Genre | Science Fiction Novella
Page #s | 153
Publishing Date | September 2019
In her new novella, Sunday Times best-selling author Becky Chambers imagines a future in which, instead of terraforming planets to sustain human life, explorers of the solar system instead transform themselves.
Ariadne is one such explorer. As an astronaut on an extrasolar research vessel, she and her fellow crewmates sleep between worlds and wake up each time with different features. Her experience is one of fluid body and stable mind and of a unique perspective on the passage of time. Back on Earth, society changes dramatically from decade to decade, as it always does.
Ariadne may awaken to find that support for space exploration back home has waned, or that her country of birth no longer exists, or that a cult has arisen around their cosmic findings, only to dissolve once more by the next waking. But the moods of Earth have little bearing on their mission: to explore, to study, and to send their learnings home.
Carrying all the trademarks of her other beloved works, including brilliant writing, fantastic world-building and exceptional, diverse characters, Becky’s first audiobook outside of the Wayfarers series is sure to capture the imagination of listeners all over the world.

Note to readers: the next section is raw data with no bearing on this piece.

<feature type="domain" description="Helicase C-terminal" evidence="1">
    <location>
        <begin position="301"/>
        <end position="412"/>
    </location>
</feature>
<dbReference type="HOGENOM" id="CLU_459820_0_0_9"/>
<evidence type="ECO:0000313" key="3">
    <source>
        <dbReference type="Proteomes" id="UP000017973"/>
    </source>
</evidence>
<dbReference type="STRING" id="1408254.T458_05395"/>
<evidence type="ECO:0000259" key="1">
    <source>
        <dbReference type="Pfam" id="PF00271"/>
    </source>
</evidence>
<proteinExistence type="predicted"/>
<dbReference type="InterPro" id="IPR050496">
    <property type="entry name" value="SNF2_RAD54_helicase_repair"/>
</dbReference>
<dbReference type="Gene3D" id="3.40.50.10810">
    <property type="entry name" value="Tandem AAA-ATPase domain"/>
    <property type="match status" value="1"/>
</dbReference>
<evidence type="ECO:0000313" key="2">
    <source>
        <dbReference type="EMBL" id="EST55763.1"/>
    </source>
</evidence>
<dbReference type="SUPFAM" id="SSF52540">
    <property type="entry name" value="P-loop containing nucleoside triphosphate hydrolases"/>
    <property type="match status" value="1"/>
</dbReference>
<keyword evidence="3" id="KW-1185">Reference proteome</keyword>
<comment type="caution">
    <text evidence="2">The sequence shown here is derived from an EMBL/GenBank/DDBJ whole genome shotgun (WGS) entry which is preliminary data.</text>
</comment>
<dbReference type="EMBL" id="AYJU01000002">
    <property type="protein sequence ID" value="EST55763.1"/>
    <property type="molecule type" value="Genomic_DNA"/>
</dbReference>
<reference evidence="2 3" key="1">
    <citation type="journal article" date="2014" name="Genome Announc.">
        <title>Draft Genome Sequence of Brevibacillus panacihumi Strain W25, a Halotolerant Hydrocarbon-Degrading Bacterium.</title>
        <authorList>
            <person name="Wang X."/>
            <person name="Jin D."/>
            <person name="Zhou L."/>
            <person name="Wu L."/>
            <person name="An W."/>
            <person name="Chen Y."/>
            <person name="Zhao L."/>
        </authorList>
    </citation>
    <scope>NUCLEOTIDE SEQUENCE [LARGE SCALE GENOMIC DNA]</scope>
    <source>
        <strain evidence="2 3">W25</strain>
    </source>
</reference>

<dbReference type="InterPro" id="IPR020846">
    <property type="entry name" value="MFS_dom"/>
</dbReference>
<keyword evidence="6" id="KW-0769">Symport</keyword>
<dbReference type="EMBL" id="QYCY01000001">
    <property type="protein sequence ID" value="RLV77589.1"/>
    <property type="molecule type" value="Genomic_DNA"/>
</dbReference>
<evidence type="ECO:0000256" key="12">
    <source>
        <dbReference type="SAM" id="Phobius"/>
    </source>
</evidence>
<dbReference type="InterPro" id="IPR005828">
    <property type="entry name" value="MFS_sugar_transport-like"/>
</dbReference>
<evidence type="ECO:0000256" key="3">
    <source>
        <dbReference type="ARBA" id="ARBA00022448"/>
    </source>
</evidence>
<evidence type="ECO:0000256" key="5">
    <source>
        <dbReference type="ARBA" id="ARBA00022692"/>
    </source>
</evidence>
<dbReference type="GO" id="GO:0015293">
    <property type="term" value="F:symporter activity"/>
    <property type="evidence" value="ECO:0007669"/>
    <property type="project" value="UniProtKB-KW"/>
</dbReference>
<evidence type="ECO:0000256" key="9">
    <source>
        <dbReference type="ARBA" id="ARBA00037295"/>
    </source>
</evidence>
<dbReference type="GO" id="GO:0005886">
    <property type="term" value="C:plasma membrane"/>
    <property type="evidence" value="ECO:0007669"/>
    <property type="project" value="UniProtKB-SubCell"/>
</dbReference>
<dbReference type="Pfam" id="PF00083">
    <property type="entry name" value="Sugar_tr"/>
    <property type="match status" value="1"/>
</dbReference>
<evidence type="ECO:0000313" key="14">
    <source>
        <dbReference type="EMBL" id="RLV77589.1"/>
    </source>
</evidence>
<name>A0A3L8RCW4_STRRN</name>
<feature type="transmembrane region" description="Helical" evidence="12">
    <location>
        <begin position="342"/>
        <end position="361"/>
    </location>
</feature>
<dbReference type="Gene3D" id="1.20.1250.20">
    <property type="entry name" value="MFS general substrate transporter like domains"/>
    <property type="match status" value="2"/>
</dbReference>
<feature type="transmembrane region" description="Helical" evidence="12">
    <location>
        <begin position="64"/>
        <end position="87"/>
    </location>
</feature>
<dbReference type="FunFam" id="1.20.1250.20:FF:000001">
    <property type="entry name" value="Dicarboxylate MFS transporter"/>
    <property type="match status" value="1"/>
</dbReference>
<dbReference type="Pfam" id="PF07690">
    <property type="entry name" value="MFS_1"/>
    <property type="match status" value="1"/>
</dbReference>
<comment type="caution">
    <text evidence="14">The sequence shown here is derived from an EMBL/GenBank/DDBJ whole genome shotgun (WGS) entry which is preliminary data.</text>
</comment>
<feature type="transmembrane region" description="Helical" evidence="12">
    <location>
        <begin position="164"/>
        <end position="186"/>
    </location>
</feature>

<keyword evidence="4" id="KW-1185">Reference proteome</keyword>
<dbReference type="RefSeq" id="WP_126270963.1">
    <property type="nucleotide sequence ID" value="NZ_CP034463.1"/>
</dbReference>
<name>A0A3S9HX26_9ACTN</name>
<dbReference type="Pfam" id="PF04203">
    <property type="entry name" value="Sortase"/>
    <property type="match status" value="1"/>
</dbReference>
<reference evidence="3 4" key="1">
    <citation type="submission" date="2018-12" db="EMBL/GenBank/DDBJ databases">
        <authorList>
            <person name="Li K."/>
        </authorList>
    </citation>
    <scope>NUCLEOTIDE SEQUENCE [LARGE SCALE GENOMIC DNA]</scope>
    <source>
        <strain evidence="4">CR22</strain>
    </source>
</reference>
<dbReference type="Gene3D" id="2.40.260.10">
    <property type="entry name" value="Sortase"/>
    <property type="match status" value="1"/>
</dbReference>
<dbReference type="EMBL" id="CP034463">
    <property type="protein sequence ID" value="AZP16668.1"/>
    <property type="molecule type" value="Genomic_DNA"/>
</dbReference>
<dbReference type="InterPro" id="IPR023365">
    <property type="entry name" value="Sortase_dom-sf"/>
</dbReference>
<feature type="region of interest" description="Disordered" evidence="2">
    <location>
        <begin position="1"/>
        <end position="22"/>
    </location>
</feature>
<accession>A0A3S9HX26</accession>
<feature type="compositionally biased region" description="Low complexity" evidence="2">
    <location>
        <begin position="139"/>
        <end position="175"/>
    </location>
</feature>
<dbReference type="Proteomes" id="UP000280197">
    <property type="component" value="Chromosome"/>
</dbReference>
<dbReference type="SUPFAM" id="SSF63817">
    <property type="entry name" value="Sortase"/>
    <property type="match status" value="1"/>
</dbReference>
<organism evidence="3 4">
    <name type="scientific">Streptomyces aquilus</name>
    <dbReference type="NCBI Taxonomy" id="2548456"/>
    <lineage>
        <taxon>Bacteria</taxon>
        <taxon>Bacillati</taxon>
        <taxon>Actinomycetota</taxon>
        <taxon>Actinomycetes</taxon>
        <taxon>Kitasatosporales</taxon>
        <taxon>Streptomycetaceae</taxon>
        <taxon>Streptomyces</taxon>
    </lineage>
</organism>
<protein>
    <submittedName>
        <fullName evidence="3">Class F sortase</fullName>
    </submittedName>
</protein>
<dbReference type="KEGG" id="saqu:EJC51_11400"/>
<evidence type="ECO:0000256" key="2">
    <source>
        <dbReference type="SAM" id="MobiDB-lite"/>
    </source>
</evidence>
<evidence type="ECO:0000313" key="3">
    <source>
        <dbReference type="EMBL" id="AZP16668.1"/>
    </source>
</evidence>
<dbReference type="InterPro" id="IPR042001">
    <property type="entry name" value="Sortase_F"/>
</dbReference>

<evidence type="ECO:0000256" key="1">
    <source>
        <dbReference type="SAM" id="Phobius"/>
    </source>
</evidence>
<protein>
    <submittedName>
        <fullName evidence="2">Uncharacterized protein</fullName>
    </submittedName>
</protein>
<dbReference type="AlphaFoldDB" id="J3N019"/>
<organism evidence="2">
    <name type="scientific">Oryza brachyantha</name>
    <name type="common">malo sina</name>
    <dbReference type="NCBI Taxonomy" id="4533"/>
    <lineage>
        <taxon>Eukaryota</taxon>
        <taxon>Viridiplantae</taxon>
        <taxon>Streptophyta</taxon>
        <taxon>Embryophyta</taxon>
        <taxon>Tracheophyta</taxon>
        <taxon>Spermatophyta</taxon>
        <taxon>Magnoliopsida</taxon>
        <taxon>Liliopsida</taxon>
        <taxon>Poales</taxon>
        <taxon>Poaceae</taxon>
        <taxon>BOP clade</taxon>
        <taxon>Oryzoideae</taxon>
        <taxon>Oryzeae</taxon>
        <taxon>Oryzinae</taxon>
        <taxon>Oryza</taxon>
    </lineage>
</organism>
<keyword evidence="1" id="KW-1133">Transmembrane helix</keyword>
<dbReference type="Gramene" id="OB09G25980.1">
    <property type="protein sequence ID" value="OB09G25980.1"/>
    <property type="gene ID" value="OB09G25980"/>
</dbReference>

To Be Taught, If Fortunate is a love letter to science. In this sci-fi novella, Chambers steps away from alien societies and focuses on human astronauts traveling the galaxy to study, learn, and appreciate.
As is common in her books, this story is more about ideas and characters than plot. In fact, the dramatic events happening on Earth that lead to discontinued communications are quickly ignored by the astronauts as outside of their control and therefore not worth dwelling on. Instead, we travel with the small group of four to worlds diverse in life, from the subtle to the beautiful to the horrifying.
In contrast to a conquering mentality, our intrepid space scientists have the explicit goal of not influencing the worlds in which they live for years at a time. They are meticulous about this, and the few instances in which they fail to separate their space from the alien planet’s inhabitants are harrowing, both for the characters and for the readers. I loved seeing the joy that can be found in exploration simply for the sake of observation and appreciation rather than claiming or subjugating.
What Makes This Book Queer?
This is a subtly queer book, as three of the four astronauts are quietly polyamorous, one is trans, and one is asexual. The queerness is secondary to everything else that is going on and offers a representation of a future where queer relationships are so normalized as to be background information.
Who Do I Recommend This Book To?
Like most of Becky Chambers’ books, I think literally everyone would enjoy this! But if I have to be specific, this is for your friend who listens to science podcasts and loves learning for the sake of learning.
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